Traditional complementary foods in most sub-Saharan African countries are deficient in protein, essential minerals and vitamins resulting to sub-optimal growth and increased premature deaths among children below five years of age. This calls for action to develop home based enrichment of traditional complementary foods through advances in available low cost animal protein like edible insects. Longhorn grasshopper (Ruspolia differens) commonly known as senene in Tanzania is among most consumed edible insects by societies around Lake Victoria crescent. This study was was aimed at developing a nutritious, shelf stable and acceptable complementary food from soybean, sweet potatoes and longhorn grasshoppers. Ethnography study was conducted to understand indigenous technologies on processing methods, preservation, shelf-life, nutritional knowledge and traditions towards senene consumption among the Haya tribe in Kagera region of Tanzania. Senene-based complementary flour product was formulated from germinated, dried, roasted soybeans flour mixed with toasted senene and sweet potatoes flour at different ratios. The formulations were: CF1 (25% senene: 35% soybeans: 40% sweet potato), CF2 (20% senene: 40% soybeans: 40% sweet potato) and CF3 (15% senene: 35% soybeans: 50% sweet potato). Proximate composition, minerals (calcium, iron and zinc), vitamin A, phytic acid analyses and microbial analysis were done using standard methods. Consumer acceptability and shelf life studies were also carried out on formulated flours. Data analysis was done using SPSS for interviews and R for chemical, microbial and sensory data. The origin of senene remained an unsolved puzzle among most of respondents. Five varieties of senene were identified with harvesting for household consumption being done through wild collection. Traditionally made traps were used for commercial harvesting. Deep frying was the most preferred processing method while smoking was the most preferred preservation method, with shelf-life of up to 12 months. Traditions and taboos associated with senene consumption were identified, most of which favoured men while leaving out women and children. Chemical analysis showed significant 24 fold reduction of phytic acid after 72 h germination of soybeans (p<0.05). All three formulations had nutrients and energy levels superior to commonly used flour from the market and contained ideal composition, meeting Codex standards and above WHO recommendations for complementary foods (p<0.05). Toasted senene had the highest retinol content of 390 μg /100g while fresh sweet potatoes had the highest βcarotene content of 182 RAE (p<0.05). Microbial counts were significantly higher for fresh senene with 6.5log cfu/g. Processed senene and flour samples were free from E. coli and Salmonella spp contamination as required by Codex and EAS standards. CF1 was most liked flour with significantly highest score of 4.4 out of 5 on hedonic scale. Formulated products did not pose strange sensory attributes (p<0.05). Quantitative descriptive analysis (QDA) showed that CF1 had higher intensity scores in aroma, colour and hands feel while CF3 in whiteness and appearance. Principle Component Analysis (PCA) showed variation between products to be mainly explained by aroma, hand feel and colour on one side and attributes appearance and whiteness on the other side along PC1. Partial Least Square Regression showed that both mothers and students preferred CF1 for its colour, hands feel and aroma also CF2 and CF3 for their whiteness and appearance. All flours were shelf stable for five months. Indigenous technologies for harvesting, processing and preserving senene exist and maybe improved to fit current food processing standards hence promote commercialization of the edible insect for food and nutrition security. Exploitation of senene as a source of nutrients for complementary food formulation will be useful for the resource poor farmers.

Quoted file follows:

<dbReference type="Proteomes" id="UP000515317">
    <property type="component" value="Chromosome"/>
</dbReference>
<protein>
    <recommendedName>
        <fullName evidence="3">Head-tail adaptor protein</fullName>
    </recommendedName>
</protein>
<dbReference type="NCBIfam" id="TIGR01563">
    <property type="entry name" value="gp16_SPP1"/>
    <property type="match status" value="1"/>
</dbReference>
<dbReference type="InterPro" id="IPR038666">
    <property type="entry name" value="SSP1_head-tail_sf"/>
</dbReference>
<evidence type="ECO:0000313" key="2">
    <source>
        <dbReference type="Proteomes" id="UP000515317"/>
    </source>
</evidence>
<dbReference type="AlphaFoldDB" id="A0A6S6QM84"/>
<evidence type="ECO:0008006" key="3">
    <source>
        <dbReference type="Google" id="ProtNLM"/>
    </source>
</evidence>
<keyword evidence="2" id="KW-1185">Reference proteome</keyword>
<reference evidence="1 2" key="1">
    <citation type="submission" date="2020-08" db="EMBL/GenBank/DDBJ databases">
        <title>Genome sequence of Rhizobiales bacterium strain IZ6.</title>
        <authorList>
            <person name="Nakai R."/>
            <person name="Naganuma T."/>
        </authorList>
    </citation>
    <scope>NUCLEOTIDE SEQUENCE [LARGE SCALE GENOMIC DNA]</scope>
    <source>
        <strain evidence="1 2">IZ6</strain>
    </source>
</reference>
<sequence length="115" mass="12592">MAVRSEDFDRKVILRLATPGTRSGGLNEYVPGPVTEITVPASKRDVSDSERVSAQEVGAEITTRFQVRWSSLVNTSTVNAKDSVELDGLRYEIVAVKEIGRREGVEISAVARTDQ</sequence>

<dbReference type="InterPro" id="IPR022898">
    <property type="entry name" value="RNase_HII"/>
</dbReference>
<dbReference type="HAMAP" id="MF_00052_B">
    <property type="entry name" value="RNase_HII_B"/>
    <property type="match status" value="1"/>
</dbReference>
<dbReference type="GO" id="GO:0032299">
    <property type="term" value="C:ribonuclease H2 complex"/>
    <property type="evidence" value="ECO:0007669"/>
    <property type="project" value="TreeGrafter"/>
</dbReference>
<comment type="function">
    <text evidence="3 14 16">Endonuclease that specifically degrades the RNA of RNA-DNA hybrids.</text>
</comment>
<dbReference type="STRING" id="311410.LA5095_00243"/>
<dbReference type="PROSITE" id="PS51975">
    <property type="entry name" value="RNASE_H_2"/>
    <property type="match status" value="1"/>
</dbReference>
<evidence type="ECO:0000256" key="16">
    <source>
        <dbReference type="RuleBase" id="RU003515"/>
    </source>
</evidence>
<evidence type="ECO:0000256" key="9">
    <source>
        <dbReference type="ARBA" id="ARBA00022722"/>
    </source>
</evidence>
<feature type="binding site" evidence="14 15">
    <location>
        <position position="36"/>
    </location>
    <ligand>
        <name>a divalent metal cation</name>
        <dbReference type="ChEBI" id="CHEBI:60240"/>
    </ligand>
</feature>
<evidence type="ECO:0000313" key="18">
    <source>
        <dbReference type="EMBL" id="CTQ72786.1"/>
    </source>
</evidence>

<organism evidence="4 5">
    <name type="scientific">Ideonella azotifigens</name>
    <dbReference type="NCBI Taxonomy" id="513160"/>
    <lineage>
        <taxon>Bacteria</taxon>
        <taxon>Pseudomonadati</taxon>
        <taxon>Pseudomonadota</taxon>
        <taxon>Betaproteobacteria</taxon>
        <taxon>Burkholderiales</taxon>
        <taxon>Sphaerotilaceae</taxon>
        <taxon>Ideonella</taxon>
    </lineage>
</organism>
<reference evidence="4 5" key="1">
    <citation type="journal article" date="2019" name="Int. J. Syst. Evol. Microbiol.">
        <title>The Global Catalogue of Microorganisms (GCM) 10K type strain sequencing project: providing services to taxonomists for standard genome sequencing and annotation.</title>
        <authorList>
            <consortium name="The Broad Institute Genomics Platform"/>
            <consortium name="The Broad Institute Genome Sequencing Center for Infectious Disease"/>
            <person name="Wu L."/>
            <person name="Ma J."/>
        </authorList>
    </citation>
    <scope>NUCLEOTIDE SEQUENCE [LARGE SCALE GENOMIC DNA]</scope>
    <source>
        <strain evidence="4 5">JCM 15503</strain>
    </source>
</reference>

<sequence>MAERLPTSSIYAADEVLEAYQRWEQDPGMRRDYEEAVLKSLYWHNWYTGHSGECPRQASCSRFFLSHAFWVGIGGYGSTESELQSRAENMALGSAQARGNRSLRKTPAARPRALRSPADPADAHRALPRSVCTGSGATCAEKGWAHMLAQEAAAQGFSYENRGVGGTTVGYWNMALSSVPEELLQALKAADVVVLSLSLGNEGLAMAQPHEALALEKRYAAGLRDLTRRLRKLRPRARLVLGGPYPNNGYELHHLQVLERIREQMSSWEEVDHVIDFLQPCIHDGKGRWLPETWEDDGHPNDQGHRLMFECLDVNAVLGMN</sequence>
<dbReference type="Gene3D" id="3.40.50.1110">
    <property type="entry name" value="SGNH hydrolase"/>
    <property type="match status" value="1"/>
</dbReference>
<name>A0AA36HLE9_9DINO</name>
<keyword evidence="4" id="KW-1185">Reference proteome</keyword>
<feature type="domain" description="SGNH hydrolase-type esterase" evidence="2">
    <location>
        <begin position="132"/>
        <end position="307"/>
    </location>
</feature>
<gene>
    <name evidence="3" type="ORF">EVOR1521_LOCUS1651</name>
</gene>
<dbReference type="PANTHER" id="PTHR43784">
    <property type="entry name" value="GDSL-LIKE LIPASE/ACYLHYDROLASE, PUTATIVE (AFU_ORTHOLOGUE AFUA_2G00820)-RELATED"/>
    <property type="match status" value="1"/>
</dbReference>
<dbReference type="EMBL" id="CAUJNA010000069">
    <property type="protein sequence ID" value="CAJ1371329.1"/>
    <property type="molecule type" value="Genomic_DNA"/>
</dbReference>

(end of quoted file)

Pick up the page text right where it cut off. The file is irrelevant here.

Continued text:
Date of publication:
RUFORUM Theses and Dissertations
John. N. Kinyuru (JKUAT), Judith Okoth (JKUAT), Henry Laswai (SUA)